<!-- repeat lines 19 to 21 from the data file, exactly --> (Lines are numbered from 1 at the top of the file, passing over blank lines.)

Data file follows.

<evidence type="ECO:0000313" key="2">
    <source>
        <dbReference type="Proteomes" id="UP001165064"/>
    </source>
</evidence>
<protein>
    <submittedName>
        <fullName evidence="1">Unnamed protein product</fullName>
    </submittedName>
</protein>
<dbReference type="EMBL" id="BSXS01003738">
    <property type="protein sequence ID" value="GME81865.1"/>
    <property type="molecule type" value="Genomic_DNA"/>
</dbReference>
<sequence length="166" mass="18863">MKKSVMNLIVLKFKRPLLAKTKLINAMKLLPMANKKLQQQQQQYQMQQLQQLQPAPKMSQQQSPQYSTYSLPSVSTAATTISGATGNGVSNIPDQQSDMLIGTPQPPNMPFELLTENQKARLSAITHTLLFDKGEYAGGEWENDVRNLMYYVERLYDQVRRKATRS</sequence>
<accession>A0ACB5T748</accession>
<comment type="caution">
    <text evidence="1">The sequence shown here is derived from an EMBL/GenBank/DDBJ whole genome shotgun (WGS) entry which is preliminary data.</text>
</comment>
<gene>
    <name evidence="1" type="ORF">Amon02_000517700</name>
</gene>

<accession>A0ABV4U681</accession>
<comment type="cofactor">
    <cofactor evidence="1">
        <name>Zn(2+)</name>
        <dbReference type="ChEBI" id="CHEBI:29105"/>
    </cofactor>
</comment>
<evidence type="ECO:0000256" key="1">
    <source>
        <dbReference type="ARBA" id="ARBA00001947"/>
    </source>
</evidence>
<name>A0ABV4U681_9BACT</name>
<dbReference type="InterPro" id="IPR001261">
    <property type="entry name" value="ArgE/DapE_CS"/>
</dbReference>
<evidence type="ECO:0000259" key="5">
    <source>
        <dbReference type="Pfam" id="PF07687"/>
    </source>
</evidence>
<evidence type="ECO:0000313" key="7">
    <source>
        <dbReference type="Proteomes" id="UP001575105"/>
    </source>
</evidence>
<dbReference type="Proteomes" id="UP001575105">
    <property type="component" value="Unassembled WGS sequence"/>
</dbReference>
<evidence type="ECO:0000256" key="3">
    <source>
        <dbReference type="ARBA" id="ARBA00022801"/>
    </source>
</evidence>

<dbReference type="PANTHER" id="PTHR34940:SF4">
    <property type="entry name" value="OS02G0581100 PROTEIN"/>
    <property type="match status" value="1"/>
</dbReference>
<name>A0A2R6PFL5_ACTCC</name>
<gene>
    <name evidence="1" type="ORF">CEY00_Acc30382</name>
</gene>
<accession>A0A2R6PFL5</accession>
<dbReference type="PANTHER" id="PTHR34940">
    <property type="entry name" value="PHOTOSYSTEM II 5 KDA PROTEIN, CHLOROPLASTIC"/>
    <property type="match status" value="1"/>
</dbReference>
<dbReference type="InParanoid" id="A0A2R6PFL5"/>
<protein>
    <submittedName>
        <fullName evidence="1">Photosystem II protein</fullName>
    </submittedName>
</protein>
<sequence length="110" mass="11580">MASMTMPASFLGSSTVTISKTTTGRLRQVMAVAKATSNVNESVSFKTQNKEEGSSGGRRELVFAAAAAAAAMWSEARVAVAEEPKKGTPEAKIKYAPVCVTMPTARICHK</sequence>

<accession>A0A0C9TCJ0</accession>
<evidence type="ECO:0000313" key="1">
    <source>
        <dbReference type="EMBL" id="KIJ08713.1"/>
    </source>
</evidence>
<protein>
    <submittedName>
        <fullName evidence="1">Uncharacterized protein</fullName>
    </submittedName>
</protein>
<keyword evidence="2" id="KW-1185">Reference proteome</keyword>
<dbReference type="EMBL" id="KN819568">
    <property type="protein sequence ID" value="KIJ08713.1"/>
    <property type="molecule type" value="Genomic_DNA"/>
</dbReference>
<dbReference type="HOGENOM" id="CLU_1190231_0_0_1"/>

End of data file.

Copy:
</comment>
<gene>
    <name evidence="1" type="ORF">Amon02_000517700</name>